1144Re: [pop-pop-steamboats] Methyl hydrate wick burners to make steam.
- Aug 23, 2008darylcanada73 wrote:
> I have been making and using these burners for my putt putts, usuallyI expect the difference is related to how air mixes with the evaporating
> custom designed to fit a particular boat and motor. They are easy to
> build and work well. An engine I just built required lots of heat in a
> rather long and narrow shape so I built a burner using two 1" flat lamp
> wicks side by side. Looked good and burned OK but it did not provide
> the heat I required. Replaced it with a burner I had at hand using
> three 1/4" round wicks made in my usual way with cotton string in brass
> tubing. I was surprised to find that the three round wicks made more
> heat than the 2 inches of flat wick. Fuel consumption was high with the
> flat wicks.
> Can any of you steam guys explain this?
fuel in the flame. The flat wick will have a long area in which the air
mixes in two-dimensionally, while a small round wick always mixes
three-dimensionally; that means the larger wick burns with a taller
flame (better for illumination, which is what flat wicks were made for)
and, in a tight installation, may have been quenching the flame against
the metal of the boiler. The extra fuel consumption was probably either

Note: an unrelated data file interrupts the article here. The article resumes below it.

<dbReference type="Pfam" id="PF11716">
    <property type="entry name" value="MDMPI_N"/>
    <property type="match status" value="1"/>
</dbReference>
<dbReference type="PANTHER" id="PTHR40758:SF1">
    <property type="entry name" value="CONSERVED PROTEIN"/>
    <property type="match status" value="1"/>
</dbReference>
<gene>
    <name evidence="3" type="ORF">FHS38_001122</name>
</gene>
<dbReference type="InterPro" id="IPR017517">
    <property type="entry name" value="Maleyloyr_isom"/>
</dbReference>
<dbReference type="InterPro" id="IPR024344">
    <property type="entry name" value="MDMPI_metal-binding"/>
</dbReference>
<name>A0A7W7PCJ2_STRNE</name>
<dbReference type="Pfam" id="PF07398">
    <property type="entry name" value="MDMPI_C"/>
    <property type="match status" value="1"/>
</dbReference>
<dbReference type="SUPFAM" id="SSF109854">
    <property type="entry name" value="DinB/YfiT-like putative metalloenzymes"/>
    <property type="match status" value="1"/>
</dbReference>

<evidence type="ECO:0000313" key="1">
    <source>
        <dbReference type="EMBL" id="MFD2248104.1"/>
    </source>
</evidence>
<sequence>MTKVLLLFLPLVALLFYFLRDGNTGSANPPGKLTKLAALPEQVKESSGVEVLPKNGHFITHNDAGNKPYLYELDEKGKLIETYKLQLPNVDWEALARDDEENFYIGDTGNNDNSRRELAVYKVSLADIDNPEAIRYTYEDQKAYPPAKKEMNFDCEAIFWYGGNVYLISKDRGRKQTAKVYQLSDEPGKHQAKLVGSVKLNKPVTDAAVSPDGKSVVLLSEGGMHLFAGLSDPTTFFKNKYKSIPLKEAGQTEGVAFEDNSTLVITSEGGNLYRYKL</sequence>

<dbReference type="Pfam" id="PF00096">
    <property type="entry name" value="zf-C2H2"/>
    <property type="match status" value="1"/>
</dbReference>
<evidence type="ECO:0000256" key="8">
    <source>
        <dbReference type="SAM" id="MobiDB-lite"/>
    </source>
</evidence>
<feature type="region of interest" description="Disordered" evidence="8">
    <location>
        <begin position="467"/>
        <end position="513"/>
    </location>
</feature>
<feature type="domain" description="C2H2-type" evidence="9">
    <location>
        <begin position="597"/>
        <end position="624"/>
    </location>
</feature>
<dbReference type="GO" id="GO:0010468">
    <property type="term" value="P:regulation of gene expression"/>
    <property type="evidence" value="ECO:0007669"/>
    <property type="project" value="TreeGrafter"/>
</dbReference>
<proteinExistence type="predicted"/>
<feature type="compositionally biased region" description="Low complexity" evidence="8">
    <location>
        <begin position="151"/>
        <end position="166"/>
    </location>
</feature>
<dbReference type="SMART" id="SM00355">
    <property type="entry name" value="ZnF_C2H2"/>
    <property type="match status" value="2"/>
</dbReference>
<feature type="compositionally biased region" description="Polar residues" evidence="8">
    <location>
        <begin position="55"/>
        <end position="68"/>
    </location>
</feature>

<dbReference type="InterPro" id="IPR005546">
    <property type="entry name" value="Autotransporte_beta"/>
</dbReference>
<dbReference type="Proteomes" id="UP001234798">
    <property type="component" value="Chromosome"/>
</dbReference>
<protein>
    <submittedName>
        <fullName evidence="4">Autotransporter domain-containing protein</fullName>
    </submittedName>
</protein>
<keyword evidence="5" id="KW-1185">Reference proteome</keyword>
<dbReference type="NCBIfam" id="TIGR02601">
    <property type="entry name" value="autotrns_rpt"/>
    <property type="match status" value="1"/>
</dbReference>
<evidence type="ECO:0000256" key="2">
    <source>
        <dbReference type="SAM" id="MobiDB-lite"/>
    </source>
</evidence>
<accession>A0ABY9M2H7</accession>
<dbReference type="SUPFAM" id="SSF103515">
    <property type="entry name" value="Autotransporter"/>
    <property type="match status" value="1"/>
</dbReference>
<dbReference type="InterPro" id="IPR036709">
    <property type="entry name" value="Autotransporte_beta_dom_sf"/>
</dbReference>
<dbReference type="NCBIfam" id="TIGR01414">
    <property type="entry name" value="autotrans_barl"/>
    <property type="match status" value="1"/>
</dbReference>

burning off after the vapors had left the active area of the boiler or
simply being lost unburned (the latter you should smell as a much
greater alcohol odor compared to the three wick burner).
Generally, if the flame contacts the boiler surface with anything except
the extreme tip (the part of a candle flame that's starting to get faint
as it rises, though this is much harder to see with the faint flame of
alcohol), it's going to burn inefficiently and have both a lower
transfer temperature and reduced total heat transfer.
If, through hard work and perseverance, you finally get what you want,
it's probably a sign you weren't dreaming big enough.
Donald Qualls, aka The Silent Observer http://silent1.home.netcom.com
Opinions expressed are my own -- take them for what they're worth
and don't expect them to be perfect.
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